I hung around for Bear in Heaven, another band I have read about but never really listened to extensively. I was talking to the cats next to me, and they said that Bear in Heaven was kind of hard to describe. One dude said it was, "kind of depressing, but in an awesome way." I took that as encouraging sign that this would be something right up my alley. I ended up really digging it. It was one of those deals where the sounds are all layered on top of one another. At one point, there were these small kids playing tag and running around. It looked as if they were dancing. It was pretty wild to witness.
Dutifully, I went to go see Panda Bear. It was interesting, and I think I heard some new songs. I'm hesitant to say too much because it was performed live and it was only him on the stage, but at times it still worked. There was some sort of accompanying video that went along with it. There was a shark eating a cow, and people making out and undressing on a roller coaster. At one point, there was a negative transparency of stomach that appeared to be exploding. Whatever song was playing then was tight. There's no denying that the whole performance bordered more on the art side than the music side, but at the same time it didn't deter me from wanting to buy Tomboy when it comes out. It'll probably sound even better with headphones. Watching the crowd reactions was such a trip, though. You could tell that mostly everybody held a certain degree of reverence for Panda Bear, so they didn't want to be too reactionary but at the same time it seemed like most of the crowd was totally confused by what was going on stage.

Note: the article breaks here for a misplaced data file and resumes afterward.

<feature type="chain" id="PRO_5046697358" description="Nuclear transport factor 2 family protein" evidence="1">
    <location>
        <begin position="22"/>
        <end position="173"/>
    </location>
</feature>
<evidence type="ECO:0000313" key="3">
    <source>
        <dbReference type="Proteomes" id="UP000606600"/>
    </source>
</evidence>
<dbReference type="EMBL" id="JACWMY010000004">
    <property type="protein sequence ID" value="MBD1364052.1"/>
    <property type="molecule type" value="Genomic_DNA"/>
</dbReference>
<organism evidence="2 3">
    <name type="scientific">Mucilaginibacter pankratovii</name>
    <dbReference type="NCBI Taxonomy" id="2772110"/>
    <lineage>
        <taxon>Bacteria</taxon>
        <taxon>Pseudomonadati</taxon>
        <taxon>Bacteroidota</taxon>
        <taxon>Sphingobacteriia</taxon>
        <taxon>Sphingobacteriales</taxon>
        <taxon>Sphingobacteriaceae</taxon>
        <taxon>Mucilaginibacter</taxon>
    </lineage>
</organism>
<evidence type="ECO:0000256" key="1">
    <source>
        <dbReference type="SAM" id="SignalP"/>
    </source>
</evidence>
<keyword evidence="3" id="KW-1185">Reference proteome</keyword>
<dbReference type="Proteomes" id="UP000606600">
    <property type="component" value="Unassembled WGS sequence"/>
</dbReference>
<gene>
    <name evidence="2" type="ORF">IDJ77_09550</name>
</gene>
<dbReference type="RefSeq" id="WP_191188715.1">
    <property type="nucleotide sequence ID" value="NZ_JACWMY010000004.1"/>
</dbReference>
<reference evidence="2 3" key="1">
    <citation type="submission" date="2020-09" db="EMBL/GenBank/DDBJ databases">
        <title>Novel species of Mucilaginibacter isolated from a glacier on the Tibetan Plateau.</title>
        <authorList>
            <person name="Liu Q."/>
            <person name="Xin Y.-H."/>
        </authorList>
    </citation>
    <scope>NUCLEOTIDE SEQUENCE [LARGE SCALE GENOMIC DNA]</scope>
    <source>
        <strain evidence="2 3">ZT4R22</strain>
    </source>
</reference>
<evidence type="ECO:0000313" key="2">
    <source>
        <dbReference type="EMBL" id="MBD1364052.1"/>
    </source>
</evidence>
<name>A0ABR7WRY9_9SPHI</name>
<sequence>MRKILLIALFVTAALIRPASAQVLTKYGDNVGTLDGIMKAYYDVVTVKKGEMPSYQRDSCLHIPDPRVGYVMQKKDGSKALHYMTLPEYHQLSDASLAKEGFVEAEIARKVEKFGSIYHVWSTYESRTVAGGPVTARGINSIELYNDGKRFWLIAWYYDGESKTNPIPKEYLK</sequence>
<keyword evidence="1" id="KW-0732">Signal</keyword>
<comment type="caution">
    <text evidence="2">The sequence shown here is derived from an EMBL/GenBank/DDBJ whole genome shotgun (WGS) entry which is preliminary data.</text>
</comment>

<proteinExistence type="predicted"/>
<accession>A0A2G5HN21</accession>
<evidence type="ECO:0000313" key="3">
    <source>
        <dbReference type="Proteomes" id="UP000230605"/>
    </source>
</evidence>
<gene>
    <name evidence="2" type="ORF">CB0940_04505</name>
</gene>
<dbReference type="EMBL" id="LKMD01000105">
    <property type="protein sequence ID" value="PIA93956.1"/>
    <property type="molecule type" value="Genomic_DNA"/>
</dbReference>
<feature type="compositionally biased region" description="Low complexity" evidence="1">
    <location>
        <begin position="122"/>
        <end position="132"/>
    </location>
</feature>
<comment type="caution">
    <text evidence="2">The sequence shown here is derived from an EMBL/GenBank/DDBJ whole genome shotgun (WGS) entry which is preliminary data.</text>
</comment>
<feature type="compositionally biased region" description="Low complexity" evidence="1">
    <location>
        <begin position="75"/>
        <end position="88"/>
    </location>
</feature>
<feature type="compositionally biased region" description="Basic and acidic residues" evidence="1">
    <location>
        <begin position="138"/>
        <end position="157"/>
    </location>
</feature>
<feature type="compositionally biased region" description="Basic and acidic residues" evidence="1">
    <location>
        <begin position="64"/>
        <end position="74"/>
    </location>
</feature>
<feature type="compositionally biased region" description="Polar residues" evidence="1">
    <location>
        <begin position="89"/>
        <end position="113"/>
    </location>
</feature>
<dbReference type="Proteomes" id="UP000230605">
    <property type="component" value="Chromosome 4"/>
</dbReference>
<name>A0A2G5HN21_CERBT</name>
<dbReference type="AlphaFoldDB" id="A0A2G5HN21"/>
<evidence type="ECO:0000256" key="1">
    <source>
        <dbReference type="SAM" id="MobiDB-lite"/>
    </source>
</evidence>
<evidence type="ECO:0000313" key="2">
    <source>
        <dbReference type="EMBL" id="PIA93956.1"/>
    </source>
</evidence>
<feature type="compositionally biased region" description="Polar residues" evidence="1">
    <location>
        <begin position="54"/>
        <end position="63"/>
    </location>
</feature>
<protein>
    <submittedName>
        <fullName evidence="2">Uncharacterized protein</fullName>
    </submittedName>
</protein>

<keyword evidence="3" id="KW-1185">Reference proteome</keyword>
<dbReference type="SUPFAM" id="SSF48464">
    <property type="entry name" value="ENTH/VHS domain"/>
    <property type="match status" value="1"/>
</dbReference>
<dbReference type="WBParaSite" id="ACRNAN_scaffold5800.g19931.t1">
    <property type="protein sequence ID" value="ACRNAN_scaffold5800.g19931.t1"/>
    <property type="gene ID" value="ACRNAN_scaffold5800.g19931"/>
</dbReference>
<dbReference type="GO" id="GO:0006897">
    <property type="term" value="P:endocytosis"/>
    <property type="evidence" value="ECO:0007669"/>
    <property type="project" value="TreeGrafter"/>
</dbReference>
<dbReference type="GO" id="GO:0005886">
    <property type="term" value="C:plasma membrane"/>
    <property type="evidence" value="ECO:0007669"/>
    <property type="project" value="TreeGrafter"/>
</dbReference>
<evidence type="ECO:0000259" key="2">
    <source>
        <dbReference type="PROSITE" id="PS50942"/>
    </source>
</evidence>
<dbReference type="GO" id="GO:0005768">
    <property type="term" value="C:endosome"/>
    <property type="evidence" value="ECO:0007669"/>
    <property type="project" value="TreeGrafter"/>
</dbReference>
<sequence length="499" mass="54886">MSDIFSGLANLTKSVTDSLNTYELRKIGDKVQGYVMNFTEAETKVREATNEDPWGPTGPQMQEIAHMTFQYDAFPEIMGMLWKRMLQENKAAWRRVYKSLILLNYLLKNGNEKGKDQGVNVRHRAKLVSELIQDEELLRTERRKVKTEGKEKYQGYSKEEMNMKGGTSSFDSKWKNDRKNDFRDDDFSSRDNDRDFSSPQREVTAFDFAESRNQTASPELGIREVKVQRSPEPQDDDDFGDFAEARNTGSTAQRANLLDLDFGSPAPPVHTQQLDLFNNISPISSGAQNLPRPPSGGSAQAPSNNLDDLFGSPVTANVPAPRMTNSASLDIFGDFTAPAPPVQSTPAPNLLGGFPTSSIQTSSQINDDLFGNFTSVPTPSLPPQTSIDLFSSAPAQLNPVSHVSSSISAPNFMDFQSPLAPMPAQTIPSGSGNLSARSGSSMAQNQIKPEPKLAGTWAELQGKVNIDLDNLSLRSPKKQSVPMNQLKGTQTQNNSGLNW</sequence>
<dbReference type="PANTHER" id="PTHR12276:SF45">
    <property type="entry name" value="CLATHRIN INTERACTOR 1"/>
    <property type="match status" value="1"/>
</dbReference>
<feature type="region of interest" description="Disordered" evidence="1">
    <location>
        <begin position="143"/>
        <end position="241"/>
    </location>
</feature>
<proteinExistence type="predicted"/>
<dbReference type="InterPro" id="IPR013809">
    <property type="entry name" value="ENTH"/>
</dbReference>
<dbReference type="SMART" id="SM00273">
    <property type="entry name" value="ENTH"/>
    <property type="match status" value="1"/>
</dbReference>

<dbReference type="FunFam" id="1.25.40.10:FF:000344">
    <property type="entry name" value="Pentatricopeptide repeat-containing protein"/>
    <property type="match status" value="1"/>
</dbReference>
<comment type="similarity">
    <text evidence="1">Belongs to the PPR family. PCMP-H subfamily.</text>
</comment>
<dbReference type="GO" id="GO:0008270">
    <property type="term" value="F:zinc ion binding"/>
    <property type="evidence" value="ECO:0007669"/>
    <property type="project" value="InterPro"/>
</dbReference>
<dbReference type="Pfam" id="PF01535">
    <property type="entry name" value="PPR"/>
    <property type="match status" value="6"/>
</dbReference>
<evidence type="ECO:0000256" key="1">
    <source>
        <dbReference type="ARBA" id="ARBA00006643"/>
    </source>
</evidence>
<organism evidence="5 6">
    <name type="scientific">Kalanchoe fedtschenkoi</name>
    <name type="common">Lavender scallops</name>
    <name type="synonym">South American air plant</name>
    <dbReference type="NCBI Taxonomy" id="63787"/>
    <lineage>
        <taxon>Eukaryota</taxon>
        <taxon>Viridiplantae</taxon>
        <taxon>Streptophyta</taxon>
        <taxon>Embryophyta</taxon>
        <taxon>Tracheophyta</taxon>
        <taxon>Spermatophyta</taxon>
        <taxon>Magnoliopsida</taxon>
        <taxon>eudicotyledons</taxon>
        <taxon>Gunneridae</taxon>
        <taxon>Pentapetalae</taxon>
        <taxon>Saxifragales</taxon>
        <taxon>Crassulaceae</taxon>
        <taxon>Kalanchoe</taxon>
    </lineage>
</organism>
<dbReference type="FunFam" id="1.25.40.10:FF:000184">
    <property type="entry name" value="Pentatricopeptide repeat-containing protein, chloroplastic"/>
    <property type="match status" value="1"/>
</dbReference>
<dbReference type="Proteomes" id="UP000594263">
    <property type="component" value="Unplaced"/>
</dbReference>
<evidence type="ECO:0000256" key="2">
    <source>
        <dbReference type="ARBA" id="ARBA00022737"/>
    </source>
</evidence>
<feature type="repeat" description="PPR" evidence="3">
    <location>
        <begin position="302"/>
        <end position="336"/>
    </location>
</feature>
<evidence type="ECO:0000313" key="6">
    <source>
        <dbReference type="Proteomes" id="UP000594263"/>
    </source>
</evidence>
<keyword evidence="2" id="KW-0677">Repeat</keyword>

I ducked out towards the end because there was part of me that had to see Freddie Gibbs. After being in Gary on Thursday, I felt like I owed it to myself to check it out. That man didn't disappoint either. In the two days that I've been here walking around, I've heard several people remark that everything about P4K fest is fake and that all the people here are fake and this and that and the other. They might be right, but let me tell you one thing. Gibbs is real. He's really not playing around when he's talking about his life experiences. He's from a terrifyingly downtrodden area where people get killed so he's going to talk about it. He likes to smoke grass to forget about all the killings so he's going to talk about that too. Admittedly, it was pretty humorous watching people flee from the scene. I guess they were expecting something else, and not a set dedicated to the "killas" and the "smokers".
LCD Soundsystem closed the night down, and would you believe they were incredible. I was totally knocked back on my heels by it. James Murphy had me feeling like I was ten feet tall. So much so, that I was actually dancing. Well, I don't know if others would call it dancing but for me it was pretty close.

No comments:

Post a Comment